Tuesday, June 6, 2017

Review of With You Always by Jody Hedlund



With You Always is book #1
in the new Orphan Train series
by Jody Hedlund,
kicked off with the e-novella
An Awakened Heart.

 New York 1850s: A financial crisis has left widows and children begging in the streets. Some women have even turned to prostitution as a last resort to feed their starving children. Luckily, for the Neumann sisters, a mission has provided the eldest with a seamstress job to provide for her famil.

In the throes of a gang war on the streets, Elise depends on the wealthy Thornton Quincy to help her rescue a blind beggar. The young Quincy abandons his urgent business to assist in securing the safety of the women sheltering at the mission. He is given a quick view of life on the other side of the tracks, vowing financial support for the mission. Unfortunately, he goes on with life and forgets about his vow.

Eventually, the financial crisis hits home again for Elise—the sewing work that had provided an income for so many at the mission came to an end. She is forced to look for another means to support her family.

Elise Neumann only sees one way to save her family—leave the others in the care of the mission’s founder and board an “orphan train” to the Midwest, hoping to land a good job as a seamstress and send money home for her sisters. Her goal is to someday reunite her family.

Thornton Quincy, son to one of New York’s wealthiest businessmen, crosses paths with Elise a second time when he finds her aboard a train taking him to a new town he is developing in Illinois.
Elise and Thornton are from two very different worlds. Can they work together to make things better for the workers in Quincy, Illinois? Will Elise find a way to reunite her family before it’s too late?

~



Introduced in the free novella An Awakened Heart, Elise Neumann is a strong young woman of high character who faces life’s hardest challenges with courage and determination. Although, her faith in a God who cares is waning, and she’s running quite short on hope.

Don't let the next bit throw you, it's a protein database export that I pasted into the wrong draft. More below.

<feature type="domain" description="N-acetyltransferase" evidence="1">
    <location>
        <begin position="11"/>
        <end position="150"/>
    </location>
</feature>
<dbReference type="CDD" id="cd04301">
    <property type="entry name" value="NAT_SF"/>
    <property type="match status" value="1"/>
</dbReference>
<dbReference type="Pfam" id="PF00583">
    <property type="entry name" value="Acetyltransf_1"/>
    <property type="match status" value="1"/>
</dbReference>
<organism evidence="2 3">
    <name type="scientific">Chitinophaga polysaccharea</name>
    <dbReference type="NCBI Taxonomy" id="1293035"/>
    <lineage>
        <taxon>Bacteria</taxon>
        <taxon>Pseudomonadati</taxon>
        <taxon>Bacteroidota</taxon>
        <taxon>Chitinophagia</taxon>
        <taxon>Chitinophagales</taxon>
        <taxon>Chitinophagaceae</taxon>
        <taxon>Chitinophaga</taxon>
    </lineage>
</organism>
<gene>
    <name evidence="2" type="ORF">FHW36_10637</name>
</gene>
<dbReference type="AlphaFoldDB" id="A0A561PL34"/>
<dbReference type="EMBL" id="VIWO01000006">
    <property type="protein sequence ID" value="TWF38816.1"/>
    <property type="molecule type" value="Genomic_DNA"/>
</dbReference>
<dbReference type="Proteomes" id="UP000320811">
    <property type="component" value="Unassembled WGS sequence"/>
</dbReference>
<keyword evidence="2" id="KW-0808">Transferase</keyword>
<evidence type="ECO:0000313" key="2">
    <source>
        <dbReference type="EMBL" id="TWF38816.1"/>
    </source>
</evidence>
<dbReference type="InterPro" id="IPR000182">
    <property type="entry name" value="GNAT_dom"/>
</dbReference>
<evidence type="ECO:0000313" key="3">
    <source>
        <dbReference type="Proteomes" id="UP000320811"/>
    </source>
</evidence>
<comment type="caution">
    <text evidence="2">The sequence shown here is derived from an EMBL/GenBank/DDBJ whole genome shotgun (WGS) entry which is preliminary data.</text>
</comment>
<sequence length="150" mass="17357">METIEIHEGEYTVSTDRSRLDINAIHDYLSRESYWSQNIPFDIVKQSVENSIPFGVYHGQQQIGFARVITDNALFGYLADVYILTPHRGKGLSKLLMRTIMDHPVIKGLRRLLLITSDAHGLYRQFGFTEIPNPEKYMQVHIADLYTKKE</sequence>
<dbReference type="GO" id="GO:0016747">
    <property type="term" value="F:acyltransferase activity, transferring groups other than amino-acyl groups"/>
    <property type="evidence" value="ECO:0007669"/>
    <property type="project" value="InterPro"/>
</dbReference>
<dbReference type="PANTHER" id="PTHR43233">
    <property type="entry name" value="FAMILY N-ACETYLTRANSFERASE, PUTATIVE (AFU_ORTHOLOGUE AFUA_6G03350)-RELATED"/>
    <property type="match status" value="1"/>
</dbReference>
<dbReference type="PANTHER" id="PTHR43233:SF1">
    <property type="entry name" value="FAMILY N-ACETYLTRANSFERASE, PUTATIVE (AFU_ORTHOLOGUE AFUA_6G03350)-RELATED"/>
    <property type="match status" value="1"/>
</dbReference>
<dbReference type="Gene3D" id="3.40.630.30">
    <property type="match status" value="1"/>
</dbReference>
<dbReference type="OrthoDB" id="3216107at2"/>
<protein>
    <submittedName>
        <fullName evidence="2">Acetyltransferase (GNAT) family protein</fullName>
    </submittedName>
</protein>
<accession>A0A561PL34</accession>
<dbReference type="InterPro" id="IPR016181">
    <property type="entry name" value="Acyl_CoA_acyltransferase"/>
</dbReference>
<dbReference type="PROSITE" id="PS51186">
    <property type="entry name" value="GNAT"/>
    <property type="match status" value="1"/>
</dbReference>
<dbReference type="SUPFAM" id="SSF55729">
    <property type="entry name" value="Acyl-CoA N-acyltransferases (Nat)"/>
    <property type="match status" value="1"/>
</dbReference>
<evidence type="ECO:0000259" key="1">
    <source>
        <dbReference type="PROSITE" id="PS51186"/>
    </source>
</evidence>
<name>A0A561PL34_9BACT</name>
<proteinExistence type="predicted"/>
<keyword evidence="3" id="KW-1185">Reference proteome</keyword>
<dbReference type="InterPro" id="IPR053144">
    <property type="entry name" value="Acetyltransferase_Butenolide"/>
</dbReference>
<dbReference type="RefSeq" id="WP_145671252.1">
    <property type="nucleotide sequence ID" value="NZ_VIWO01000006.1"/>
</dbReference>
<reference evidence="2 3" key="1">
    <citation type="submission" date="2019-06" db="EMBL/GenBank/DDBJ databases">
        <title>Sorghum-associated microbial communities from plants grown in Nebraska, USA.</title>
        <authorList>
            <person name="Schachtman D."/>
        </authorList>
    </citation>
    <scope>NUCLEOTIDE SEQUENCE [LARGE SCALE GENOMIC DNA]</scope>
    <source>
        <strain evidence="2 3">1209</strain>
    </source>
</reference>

Set in the 1850s, With You Always highlights women involved with the effort to resettle orphaned children from the harsh conditions in the city—where many learn to turn to crime as a means of survival—to a Christian home in the Midwest. Unfortunately, the reality wasn’t always as it was supposed to be.

This storyline follows a few young women escaping the hardships of New York for a better life in Illinois. The New York Children’s Aid Society has offered jobs to some of the young women with marketable skills, in the growing towns along the railways of the Midwest, particularly one being developed by Thornton Quincy.

Jody Hedlund never disappoints, and this series promises to be as intriguing as any of her others. Hedlund breathes life into her characters, painting a clear picture of their day to day struggles. You will fall in love with Elise and cheer for Thornton in this wonderfully written novel.

Sunday, March 5, 2017

Brown Shoes VS Black Shoes

Aspiring writer friends, I know we want people to love our writing, and subsequently buy our books—hopefully more than a few people—but what about those who don’t? How much does that matter to you?

If you’re writing a psychological thriller, and a friend only reads western romance novels with hunky cowboys, chances are, she won’t like your book. Understandable, right?  I won’t bother purchasing your cowboy romance, nor will I buy your newly published book about aliens invading San Francisco. Okay, if we know each other well, I will buy them. I’ve read many books out of my normal interests because I know the author, but I will never buy a book like “Fifty Shades of Grey”—even if my daughter writes it!  I will wish you the best of luck, but don’t expect me to read it. And that should be okay. It doesn’t reflect on your ability to write a good book. It only says my interests are different.

 I recently pinned some photos of plants that I hope to add to the landscape of our soon-to-be home. A friend commented that a couple of the plants I liked would "grow ugly". I knew what she meant, but that feature was one of the things that I liked about the plant. She conceded that people have different tastes with a comment something like, "That's why we have brown shoes and black shoes." 

No matter where your talent lies, there will be someone who doesn’t appreciate it. I don’t think many would say Barbra Streisand can’t sing, but there are many who would not pay to own her albums.

I say all this to encourage you. And as writers, we all need encouragement. There are enough stumbling blocks in this process without raising our expectations beyond realistic heights—that everyone in the world would fall in love with our book and give it raving five-star reviews. Not. Gonna. Happen.